This is the first article in a series on writing. We will begin by outlining some general tips that should apply to every kind of writing. In future articles, b’ezras Hashem, we’ll build on these ideas and be more specific about how to write speeches, newsletters, fundraising letters, and divrei Torah for publication — which all require different techniques.
The first thing you need to ask yourself is: Who is your audience?
Your readership will be the deciding factor on the style and complexity of what you write. For example, if you are a kiruv rabbi teaching young professionals, the content, stories and messages should be relevant to their stage of life and Jewish background. Similarly, if you are reaching out to high school students, or writing an essay for Jewish doctors on medical ethics, the writing needs to vary according to the sophistication and Jewish background of your audience.
Secondly, you need to ask yourself: Why are you writing this?
What message are you trying to get across? One of the biggest problems of writers is to stay focused on the issue at hand. Ask yourself: Is this line adding or detracting from the message I’m trying to express? A classic example would be someone writing a dvar Torah. Often, within one dvar Torah, the author will be tempted to include a shtickle Torah that is relevant to what was just said, but not pertinent to the overall dvar Torah. This can leave readers confused; even if they are following overall, the end message will be diluted.
Thirdly, you need to decide how you are going to write this.
This would include the length and structure. It would require creating strategy of how you’re going to get your point across. For instance, are you going to include a story? A parable? Is it going to be humorous? Casual? Formal? The answers to these questions will really depend on the above two points — who is your audience and why you’re writing.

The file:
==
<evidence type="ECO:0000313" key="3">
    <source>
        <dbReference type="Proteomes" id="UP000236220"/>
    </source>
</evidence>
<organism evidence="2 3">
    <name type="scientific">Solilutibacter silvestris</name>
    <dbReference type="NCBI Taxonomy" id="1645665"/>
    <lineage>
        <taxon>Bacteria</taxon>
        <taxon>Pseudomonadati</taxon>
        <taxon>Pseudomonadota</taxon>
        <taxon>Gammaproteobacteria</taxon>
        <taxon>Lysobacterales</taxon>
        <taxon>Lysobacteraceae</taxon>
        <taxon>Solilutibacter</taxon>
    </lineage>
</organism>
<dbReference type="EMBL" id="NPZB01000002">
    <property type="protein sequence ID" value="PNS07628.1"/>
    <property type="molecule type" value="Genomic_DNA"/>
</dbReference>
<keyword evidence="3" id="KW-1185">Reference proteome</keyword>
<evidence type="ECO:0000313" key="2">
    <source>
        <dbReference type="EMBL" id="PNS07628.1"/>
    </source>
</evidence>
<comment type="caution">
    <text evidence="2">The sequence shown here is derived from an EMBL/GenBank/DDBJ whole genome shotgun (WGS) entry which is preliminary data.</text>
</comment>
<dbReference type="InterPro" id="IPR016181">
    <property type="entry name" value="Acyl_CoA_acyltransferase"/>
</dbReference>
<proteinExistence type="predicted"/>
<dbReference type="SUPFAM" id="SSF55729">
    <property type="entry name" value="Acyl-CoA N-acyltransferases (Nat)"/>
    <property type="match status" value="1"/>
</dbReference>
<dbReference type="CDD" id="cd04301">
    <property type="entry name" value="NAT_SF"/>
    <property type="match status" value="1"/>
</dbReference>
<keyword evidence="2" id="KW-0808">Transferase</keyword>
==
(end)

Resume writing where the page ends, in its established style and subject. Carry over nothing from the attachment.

All this preparation is even before you’ve picked up a pen (or turned on a computer), but it’s essential to have a clear idea of where you’re going and why BEFORE you begin. All too often, a writer (or speaker) decides that he wants to tell the audience something, but he doesn’t consider that his audience is not interested in the topic at hand, or they’re not willing to read a long essay. Despite all the author’s efforts, the end result will be that his piece is not read — however good it is!
In summary, the first steps in effective composition are to clarify for whom and why you are writing, strategize what you’re going to write, and determine how to get your message across. In future articles, we’ll discuss how to garner material and present it in a compelling and cogent manner.
Rabbi Moshe Kormornick is the CEO and Chief Editor of Adir Press. He is also an alumnus of Rav Yitzchak Berkovits’ Jerusalem Kollel, and Ner LeElef. To see what some of Adir Press’ authors have had to say about their experience, click here. To submit your manuscript to Adir Press, click here. To contact Rabbi Kormornick: email: email@example.com
You can also purchase Rabbi Kormornick’s top-selling book, Short Vort: Short and inspiring divrei Torah for every parsha, yom tov and special occasion for only $9.99 in every good Jewish bookstore, and subscribe to his weekly dvar Torah by visiting www.shortvort.com